Infinite Energy Magazine
Proceedings of New Energy Conference
Rejected by Publisher
Christy L. Frazier
Long before the March 2010 New Energy Technology Symposium was held at the 239th American Chemical Society (ACS) National Meeting and Exposition in San Francisco, its organizer Dr. Jan Marwan was contacted by AIP Publishing, a branch of the American Institute of Physics. Maya Flikop, AIP’s Director of Special Publications and Proceedings, contacted Marwan in July 2009 to inquire whether he would edit and publish the proceedings of the symposium with AIP.
Marwan had published the proceedings of the two previous sessions (co-organized with Steven Krivit) with Oxford University Press (via the ACS Books program), under the titles Low-Energy Nuclear Reactions Sourcebook (Vol. 1) and Low-Energy Nuclear Reactions and New Energy Technologies Sourcebook (Vol. 2). Marwan changed things up and contracted with AIP Publishing for the third volume because he felt that publishing with a physics institute might bring the field and the work presented more exposure. He signed the AIP publishing contract on October 5, 2009.
Marwan had no way to know that this decision would ultimately end very badly. He organized and attended the March 21-22 New Energy Technology Symposium, the third annual session of its kind at the national ACS meeting. An audience of about 60 people partook of the nearly 50 presentations. See the conference summary from IE #91 (online at http://www.infinite-energy.com/images/pdfs/acs.pdf).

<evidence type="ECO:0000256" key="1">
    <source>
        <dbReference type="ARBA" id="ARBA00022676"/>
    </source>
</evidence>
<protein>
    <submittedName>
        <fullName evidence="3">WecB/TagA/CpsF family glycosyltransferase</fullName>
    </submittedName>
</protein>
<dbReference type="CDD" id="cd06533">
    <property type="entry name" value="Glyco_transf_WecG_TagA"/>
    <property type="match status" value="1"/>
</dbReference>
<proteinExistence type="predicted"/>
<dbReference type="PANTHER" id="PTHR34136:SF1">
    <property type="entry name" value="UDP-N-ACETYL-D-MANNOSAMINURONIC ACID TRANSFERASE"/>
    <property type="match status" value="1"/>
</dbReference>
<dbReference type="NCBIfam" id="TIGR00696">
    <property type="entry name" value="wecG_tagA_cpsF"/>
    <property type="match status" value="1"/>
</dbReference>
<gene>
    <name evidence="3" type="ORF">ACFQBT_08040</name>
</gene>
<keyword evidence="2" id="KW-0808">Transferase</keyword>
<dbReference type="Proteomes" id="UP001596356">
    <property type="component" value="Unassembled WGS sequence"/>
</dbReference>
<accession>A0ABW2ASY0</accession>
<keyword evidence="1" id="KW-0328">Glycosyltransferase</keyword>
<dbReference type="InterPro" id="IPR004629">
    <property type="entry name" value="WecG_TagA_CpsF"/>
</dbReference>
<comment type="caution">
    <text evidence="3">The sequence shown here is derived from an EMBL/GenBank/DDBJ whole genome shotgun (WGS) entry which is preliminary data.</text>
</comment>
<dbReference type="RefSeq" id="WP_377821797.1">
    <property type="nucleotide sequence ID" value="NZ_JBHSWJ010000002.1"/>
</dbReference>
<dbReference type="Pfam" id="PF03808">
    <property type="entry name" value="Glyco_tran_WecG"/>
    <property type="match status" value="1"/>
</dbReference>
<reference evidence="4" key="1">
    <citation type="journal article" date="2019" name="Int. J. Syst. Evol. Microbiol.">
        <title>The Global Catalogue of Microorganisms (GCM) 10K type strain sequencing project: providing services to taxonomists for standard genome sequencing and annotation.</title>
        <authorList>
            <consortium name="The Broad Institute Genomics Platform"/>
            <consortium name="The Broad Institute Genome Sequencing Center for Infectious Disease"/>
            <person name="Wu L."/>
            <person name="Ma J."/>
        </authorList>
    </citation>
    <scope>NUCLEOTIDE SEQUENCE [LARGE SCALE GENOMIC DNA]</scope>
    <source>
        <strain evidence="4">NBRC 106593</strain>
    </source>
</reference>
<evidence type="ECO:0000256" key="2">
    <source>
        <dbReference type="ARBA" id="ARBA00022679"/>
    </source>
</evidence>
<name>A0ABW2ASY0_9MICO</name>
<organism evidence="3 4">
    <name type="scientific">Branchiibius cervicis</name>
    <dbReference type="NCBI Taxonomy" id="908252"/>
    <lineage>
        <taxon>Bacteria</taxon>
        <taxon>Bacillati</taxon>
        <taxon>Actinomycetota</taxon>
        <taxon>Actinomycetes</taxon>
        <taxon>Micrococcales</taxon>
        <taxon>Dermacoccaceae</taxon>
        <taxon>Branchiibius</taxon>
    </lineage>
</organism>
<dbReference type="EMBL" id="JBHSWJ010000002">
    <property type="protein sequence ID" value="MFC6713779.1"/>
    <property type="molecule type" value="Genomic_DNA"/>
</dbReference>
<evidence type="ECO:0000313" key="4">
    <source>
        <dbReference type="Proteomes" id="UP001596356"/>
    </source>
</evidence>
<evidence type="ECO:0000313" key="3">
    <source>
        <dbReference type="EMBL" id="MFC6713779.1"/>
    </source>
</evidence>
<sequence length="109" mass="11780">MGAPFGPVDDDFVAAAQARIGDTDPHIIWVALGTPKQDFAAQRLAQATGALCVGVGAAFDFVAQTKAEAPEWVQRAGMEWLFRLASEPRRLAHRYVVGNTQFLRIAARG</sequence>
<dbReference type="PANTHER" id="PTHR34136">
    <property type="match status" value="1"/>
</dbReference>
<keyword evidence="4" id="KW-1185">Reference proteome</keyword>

On June 29, 2010, Marwan submitted the proceeding materials to AIP. He exchanged a few emails back and forth with AIP employees about minor issues with the material. At the end of July, he worked with Production Editor Tina Choy on the cover and title pages for the book.
At the end of August, Marwan was thrilled to see the hardcover proceedings advertised for sale on the AIP website for $209. While proceedings do not typically sell to many others than those who participated, having the book on the site would further validate the efforts of those in the field.
On September 9, Marwan received a box from the AIP containing unbound copies of the papers from the proceedings. He tried to find out why he did not receive the actual printed books.
On September 13, Marwan received an AIP invoice for about $5,500, for printing. He sent payment on September 29 and the funds were in AIP’s account as of October 1.